Quote of the day—Lyle

The answer is pretty simple. It can be found in the basic tenet (which is a lie) of communism; “From each according to his ability, to each according to his need.”

You get more stuff by asserting your need. You assert your need by asserting your status as victim. Victims need perpetrators from which the goodies are coerced. And so it’s very simple; if you’re in the business of looting, you go where there is the most wealth to be looted. That’s the U.S.

Lyle
April 29, 2013
Comment to Quote of the day—Bill Maher
[I have nothing to add.—Joe]

3 thoughts on “Quote of the day—Lyle

  1. The other element to it of course is the personality that sees people living well and wants to bring them down purely out of envy and spite. Again; the United States will be its main target.

    Misery loves company, and further; misery lends itself to a sense of entitlement. That’s the victimhood game again. It happens in personal relationships almost everywhere. It’s probably in your own house, and it spreads like a virulent disease.

    It’s infinitely easier to bring someone else down than to bring yourself up. For one thing, pointing the finger of blame onto someone else is a distraction from your culpability for your own miserable condition. It happens between nations, between cultures within nations, and between “friends”.

    Seeing someone else’s success, lusting for it and not understanding it, or not having the patience to archive yourself, can be extremely frustrating. It’s far easier to mentally demonize a successful person or culture or nation, and claim that the success is ill-gotten, or at best the success is the result of dumb luck and therefore is not deserved. That absolves you, and justifies your feelings of envy. Then the hate sets in– a frustrated, envious, agitated, white-hot hatred. Then it’s war.

    It may take the better part of a lifetime to build up a fine estate, but it can be brought down in an instant. This is why jihadists are enamored with bombs, and why the Obamatons are enamored with Quantitative Easing.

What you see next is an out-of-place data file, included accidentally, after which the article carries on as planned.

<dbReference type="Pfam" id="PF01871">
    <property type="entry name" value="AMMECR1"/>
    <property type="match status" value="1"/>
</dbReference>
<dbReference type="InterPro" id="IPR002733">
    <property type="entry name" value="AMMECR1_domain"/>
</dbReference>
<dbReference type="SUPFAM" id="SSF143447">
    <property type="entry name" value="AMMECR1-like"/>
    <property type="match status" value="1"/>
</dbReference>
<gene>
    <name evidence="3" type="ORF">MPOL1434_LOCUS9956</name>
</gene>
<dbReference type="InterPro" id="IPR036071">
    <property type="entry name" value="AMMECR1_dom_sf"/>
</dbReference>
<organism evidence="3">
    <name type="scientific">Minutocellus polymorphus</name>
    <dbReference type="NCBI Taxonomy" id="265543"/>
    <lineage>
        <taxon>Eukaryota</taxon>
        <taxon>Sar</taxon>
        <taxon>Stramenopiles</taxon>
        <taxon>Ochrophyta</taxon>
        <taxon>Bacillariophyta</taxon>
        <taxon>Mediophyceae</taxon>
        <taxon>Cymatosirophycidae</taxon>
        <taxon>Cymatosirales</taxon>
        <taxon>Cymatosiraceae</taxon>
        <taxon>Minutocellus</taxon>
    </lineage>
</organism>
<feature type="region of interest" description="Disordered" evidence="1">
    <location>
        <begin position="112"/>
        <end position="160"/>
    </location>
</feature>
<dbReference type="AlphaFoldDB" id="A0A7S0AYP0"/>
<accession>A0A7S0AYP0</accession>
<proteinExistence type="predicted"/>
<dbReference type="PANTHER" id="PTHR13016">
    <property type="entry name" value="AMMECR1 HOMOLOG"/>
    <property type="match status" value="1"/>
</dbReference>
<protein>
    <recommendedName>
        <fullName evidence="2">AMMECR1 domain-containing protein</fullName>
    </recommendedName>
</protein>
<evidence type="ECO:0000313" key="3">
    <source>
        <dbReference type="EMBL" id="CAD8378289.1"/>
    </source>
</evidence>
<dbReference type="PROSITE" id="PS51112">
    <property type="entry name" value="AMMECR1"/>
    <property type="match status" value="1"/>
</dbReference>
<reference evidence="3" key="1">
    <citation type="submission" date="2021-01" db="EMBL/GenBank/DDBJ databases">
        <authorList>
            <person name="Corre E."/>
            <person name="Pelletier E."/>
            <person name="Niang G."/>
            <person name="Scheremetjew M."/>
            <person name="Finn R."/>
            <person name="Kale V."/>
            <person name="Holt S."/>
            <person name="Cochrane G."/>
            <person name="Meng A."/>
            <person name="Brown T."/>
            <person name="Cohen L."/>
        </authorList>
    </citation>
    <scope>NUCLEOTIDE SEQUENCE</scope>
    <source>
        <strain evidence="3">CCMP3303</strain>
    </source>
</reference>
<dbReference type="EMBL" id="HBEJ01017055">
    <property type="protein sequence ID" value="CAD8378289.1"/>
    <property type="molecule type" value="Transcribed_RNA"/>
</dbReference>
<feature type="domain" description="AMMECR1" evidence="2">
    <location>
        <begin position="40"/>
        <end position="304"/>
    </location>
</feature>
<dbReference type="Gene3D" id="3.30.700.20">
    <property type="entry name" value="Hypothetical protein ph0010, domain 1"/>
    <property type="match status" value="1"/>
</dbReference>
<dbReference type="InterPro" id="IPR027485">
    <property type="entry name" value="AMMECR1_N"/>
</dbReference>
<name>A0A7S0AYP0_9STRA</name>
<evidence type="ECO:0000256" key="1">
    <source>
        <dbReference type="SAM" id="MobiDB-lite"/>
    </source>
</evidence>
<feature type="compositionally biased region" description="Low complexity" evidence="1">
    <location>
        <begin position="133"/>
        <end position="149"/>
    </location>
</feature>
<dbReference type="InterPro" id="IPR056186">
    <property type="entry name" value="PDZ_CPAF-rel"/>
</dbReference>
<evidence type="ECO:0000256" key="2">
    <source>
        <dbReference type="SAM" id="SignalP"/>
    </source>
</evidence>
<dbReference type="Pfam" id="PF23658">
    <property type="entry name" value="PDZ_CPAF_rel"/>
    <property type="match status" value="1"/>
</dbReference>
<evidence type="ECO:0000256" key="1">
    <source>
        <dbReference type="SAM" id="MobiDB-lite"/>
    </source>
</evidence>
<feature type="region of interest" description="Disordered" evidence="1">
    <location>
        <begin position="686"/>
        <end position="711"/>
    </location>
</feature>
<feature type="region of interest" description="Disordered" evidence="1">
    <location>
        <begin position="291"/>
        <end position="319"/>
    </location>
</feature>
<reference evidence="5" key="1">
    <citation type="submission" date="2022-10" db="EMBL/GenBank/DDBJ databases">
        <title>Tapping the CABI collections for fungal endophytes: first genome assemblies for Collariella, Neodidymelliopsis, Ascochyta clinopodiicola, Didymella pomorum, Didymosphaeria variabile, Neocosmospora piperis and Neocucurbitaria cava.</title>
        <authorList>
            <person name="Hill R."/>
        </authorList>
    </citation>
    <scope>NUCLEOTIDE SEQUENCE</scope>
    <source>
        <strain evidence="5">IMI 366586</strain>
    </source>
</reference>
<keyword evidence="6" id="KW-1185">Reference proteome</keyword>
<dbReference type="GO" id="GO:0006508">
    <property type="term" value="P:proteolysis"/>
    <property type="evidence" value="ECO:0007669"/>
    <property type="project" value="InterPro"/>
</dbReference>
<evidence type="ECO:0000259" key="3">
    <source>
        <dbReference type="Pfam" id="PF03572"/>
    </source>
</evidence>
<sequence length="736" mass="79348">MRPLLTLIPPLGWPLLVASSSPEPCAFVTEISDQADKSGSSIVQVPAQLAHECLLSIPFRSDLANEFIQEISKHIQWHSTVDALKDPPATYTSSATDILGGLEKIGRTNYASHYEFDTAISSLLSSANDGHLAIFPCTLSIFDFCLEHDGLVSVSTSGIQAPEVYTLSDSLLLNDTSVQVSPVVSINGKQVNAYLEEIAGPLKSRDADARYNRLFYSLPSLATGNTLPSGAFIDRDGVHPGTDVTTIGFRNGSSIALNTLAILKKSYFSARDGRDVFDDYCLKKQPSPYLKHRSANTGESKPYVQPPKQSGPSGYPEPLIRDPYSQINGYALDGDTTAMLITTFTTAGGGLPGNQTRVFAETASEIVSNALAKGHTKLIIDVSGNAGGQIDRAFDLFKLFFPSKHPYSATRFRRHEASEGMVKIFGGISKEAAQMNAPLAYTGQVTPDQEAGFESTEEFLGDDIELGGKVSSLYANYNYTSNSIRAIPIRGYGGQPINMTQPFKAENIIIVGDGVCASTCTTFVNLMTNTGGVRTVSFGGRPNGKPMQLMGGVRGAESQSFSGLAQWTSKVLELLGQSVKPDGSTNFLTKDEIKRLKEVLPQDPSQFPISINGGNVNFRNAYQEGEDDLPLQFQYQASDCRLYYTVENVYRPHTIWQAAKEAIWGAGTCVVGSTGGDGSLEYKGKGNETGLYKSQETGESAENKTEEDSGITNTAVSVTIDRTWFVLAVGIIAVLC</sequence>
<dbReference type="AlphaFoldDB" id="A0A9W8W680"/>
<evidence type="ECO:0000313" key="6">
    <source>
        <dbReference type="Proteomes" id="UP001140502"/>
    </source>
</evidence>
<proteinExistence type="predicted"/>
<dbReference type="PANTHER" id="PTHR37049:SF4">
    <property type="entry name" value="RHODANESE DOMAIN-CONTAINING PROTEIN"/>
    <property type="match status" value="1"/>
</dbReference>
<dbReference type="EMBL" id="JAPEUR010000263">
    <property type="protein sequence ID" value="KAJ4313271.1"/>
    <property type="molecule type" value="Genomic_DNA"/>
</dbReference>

Solutions? I don’t know. I see two parallel paths– On one hand it is a fact that certain adversaries are total enemies and need to be destroyed. There’s nothing else for it. On the other hand some adversaries can be brought around. We as a country have not been doing a good job of teaching and showing people how our success came about. We’ve been corrupted with Progressivism for a long time and so our message has been mixed at best. We’ve been feeding the hate disease ourselves. That needs to change. I think it is changing, but it may be too little too late.

  2. Wow statement is something so amazingly obvious, or rather should be, that I never actually saw it. I think it was something that I always knew and it’s clearly obvious once it’s pointed out, but I never really saw it before. I think it even goes further. Our natural desire is to get the maximum for the minimum effort. This is the underlying tenet of capitalism. When you try to do something artificial, like “from each according to his ability, to each according to his need.” you still end up with a capitalistic undercurrent. You want to get all you can for the least effort. This time however, the currency is also need and ability. You have to maximize your “need”, and minimize your “ability”. Victimhood is the “best” way to do it.

    If you’re a victim, you need more, and you deserve more from those who have wronged you, but you can also contribute less because you’re a victim and don’t have the strength to contribute what non-victims do, or at least that’s how it seems to be working in society.

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